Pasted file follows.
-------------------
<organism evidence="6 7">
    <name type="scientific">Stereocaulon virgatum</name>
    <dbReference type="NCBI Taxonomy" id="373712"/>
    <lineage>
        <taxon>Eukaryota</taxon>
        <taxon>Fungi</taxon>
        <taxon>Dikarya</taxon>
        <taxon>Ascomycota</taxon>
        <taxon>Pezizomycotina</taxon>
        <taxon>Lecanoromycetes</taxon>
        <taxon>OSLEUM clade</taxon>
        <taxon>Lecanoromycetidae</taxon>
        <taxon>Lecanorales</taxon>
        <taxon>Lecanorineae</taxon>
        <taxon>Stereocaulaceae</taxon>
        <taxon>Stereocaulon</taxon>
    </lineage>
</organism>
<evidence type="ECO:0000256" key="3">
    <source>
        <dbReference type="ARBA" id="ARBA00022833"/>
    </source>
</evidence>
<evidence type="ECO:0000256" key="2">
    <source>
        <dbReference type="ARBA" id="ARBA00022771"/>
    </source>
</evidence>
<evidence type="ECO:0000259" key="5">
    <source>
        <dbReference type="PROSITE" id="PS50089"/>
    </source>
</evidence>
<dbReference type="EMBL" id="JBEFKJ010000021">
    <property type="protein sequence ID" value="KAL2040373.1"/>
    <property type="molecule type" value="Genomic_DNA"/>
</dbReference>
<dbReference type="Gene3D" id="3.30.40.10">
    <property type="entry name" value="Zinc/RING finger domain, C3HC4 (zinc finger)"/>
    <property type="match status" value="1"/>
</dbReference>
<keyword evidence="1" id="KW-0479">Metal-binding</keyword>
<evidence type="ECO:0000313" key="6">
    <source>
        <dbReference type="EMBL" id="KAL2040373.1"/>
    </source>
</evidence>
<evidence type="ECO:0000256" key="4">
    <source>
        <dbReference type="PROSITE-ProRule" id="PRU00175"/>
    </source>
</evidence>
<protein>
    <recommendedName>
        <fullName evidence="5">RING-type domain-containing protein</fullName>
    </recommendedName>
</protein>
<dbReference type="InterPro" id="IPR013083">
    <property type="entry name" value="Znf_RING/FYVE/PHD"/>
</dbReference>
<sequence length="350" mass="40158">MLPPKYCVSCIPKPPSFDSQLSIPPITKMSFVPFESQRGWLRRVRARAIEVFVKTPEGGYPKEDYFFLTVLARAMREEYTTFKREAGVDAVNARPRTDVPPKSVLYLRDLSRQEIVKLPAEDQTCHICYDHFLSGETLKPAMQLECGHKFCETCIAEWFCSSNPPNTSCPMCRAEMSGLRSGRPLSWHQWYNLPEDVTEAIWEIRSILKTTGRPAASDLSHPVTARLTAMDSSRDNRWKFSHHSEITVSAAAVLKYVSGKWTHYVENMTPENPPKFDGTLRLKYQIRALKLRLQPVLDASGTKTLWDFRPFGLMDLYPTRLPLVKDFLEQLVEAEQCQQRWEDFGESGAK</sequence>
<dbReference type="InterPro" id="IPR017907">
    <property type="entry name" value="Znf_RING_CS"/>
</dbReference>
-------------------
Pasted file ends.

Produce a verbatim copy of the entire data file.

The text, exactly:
<organism evidence="6 7">
    <name type="scientific">Stereocaulon virgatum</name>
    <dbReference type="NCBI Taxonomy" id="373712"/>
    <lineage>
        <taxon>Eukaryota</taxon>
        <taxon>Fungi</taxon>
        <taxon>Dikarya</taxon>
        <taxon>Ascomycota</taxon>
        <taxon>Pezizomycotina</taxon>
        <taxon>Lecanoromycetes</taxon>
        <taxon>OSLEUM clade</taxon>
        <taxon>Lecanoromycetidae</taxon>
        <taxon>Lecanorales</taxon>
        <taxon>Lecanorineae</taxon>
        <taxon>Stereocaulaceae</taxon>
        <taxon>Stereocaulon</taxon>
    </lineage>
</organism>
<evidence type="ECO:0000256" key="3">
    <source>
        <dbReference type="ARBA" id="ARBA00022833"/>
    </source>
</evidence>
<evidence type="ECO:0000256" key="2">
    <source>
        <dbReference type="ARBA" id="ARBA00022771"/>
    </source>
</evidence>
<evidence type="ECO:0000259" key="5">
    <source>
        <dbReference type="PROSITE" id="PS50089"/>
    </source>
</evidence>
<dbReference type="EMBL" id="JBEFKJ010000021">
    <property type="protein sequence ID" value="KAL2040373.1"/>
    <property type="molecule type" value="Genomic_DNA"/>
</dbReference>
<dbReference type="Gene3D" id="3.30.40.10">
    <property type="entry name" value="Zinc/RING finger domain, C3HC4 (zinc finger)"/>
    <property type="match status" value="1"/>
</dbReference>
<keyword evidence="1" id="KW-0479">Metal-binding</keyword>
<evidence type="ECO:0000313" key="6">
    <source>
        <dbReference type="EMBL" id="KAL2040373.1"/>
    </source>
</evidence>
<evidence type="ECO:0000256" key="4">
    <source>
        <dbReference type="PROSITE-ProRule" id="PRU00175"/>
    </source>
</evidence>
<protein>
    <recommendedName>
        <fullName evidence="5">RING-type domain-containing protein</fullName>
    </recommendedName>
</protein>
<dbReference type="InterPro" id="IPR013083">
    <property type="entry name" value="Znf_RING/FYVE/PHD"/>
</dbReference>
<sequence length="350" mass="40158">MLPPKYCVSCIPKPPSFDSQLSIPPITKMSFVPFESQRGWLRRVRARAIEVFVKTPEGGYPKEDYFFLTVLARAMREEYTTFKREAGVDAVNARPRTDVPPKSVLYLRDLSRQEIVKLPAEDQTCHICYDHFLSGETLKPAMQLECGHKFCETCIAEWFCSSNPPNTSCPMCRAEMSGLRSGRPLSWHQWYNLPEDVTEAIWEIRSILKTTGRPAASDLSHPVTARLTAMDSSRDNRWKFSHHSEITVSAAAVLKYVSGKWTHYVENMTPENPPKFDGTLRLKYQIRALKLRLQPVLDASGTKTLWDFRPFGLMDLYPTRLPLVKDFLEQLVEAEQCQQRWEDFGESGAK</sequence>
<dbReference type="InterPro" id="IPR017907">
    <property type="entry name" value="Znf_RING_CS"/>
</dbReference>